"The Architectural Drawings of Benjamin Henry Latrobe (Series 2)" by Benjamin Henry           Latrobe

The Architectural Drawings of Benjamin Henry Latrobe (Series 2) Volume 2 2-2, Parts 1 & 2 Benjamin Henry Latrobe, Jeffrey A. Cohen, Charles E. Brownell

The Papers of Benjamin Henry Latrobe Series
Publication date:
20 Mar 1995
Yale University Press
802 pages: 305 x 229mm

This two-volume set is a comprehensive catalogue of the architectural drawings of Benjamin Henry Latrobe, a key figure in the birth of the architectural profession in the United States. All Latrobe's architectural projects are considered in detail, and each project is illustrated with his surviving drawings. Among the works discussed are the U.S. Capitol, the Bank of Pennsylvania, the Baltimore Cathedral, the Virginia State Penitentiary, the Stephen Decatur house, and numerous other commissions for public and private buildings. The volumes also analyze Latrobe's style of architectural drawing, trace the evolution of his technique, and place his graphic legacy in the contexts of his own architectural work and international currents at the end of the eighteenth century.

The Architectural Drawings represents the final publication of the Papers of Benjamin Henry Latrobe, an editorial project launched more than two decades ago under the direction of editor-in-chief Edward C. Carter II. The series as a whole also includes volumes on Latrobe's correspondence, journals, engineering drawings, and watercolor views of American scenes.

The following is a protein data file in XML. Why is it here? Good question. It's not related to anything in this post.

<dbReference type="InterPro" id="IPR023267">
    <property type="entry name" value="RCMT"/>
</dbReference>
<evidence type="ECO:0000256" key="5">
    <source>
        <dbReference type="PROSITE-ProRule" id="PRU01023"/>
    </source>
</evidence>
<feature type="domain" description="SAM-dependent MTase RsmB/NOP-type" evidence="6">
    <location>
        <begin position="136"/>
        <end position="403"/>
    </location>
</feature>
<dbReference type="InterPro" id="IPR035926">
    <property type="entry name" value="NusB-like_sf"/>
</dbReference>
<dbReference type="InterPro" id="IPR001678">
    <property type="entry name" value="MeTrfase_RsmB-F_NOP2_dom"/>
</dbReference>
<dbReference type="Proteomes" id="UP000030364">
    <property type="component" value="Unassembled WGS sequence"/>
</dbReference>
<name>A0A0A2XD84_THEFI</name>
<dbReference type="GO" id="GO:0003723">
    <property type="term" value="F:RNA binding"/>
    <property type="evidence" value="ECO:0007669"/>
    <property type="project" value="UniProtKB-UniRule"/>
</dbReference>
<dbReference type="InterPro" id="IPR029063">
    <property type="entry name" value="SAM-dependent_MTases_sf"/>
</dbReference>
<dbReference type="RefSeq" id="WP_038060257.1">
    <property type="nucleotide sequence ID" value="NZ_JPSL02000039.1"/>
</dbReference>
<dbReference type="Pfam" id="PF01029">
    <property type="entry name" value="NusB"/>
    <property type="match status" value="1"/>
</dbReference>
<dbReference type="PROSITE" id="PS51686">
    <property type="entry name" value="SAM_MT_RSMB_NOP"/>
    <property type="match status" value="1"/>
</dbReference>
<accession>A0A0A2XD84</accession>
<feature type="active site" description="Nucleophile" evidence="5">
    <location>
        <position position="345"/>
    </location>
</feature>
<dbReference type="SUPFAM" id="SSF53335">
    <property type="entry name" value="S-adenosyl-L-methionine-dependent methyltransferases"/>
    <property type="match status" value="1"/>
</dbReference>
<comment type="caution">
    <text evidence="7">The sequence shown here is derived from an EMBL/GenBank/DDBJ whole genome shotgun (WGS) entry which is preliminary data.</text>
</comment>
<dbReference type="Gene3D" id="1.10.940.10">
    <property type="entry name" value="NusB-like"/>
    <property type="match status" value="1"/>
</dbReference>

Jeffrey A. Cohen is an associate editor for the correspondence volumes of the Papers of Benjamin Henry Latrobe. Charles E. Brownell is associate professor of art history at the Virginia Commonwealth University. He is a co-editor of Latrobe's View of America.

"A major scholarly accomplishment of great significance for American architectural history and the history of the Early Republic, this is a thoroughly researched, well-written, and profusely illustrated catalog of the architectural designs of America?s first professionally trained architect. . . . This is an indispensable study of his work, organized through his drawings."?Choice

"Brownell and Cohen have compiled an exhaustive and generally excellent study of Benjamin Henry Latrobe's architecture both in England and the United States. . . . The editors and authors are to be congratulated for presenting this aspect of Latrobe's legacy with such scholarly competence. For the discussions of Latrobe's use of drawing and the elucidation of his design principles, creative process and practice are both the foundation and cornerstone of the interesting and informative contribution to transatlantic architectural history."?Rhodri Windsor Liscombe, Journal of the Early Republic

"A handsomely produced, exhaustively researched survey of Latrobe's work as illustrated by his surviving drawings. Scholars need not be concerned with Latrobe to find value here. Latrobe was a central figure in the effort to build the physical manifestations of a federal government, and his papers may be used for a myriad of issues. Latrobe's work provides important insights into the rise of architecture as a distinct profession. . . . Scholars will find much in the minutia of the drawings as changing room use in gentry houses, the structural challenges of building domes, and the earliest glimmerings of Greek Revival detail in domestic interiors. . . . Will be a standard reference for generations to come."?Orlando V. Ridout, Maryland Historical Magazine

"First-rate scholarship and lucid writing, providing more than just the foundation for all future work on Latrobe's architectural career."?Jeffrey A. Cohen, Society of Architectural Historians

"Latrobe is the most important professional architect in the United States's early history, and the books will be of interest to anybody working in this area."?Richard Guy Wilson, William and Mary Quarterly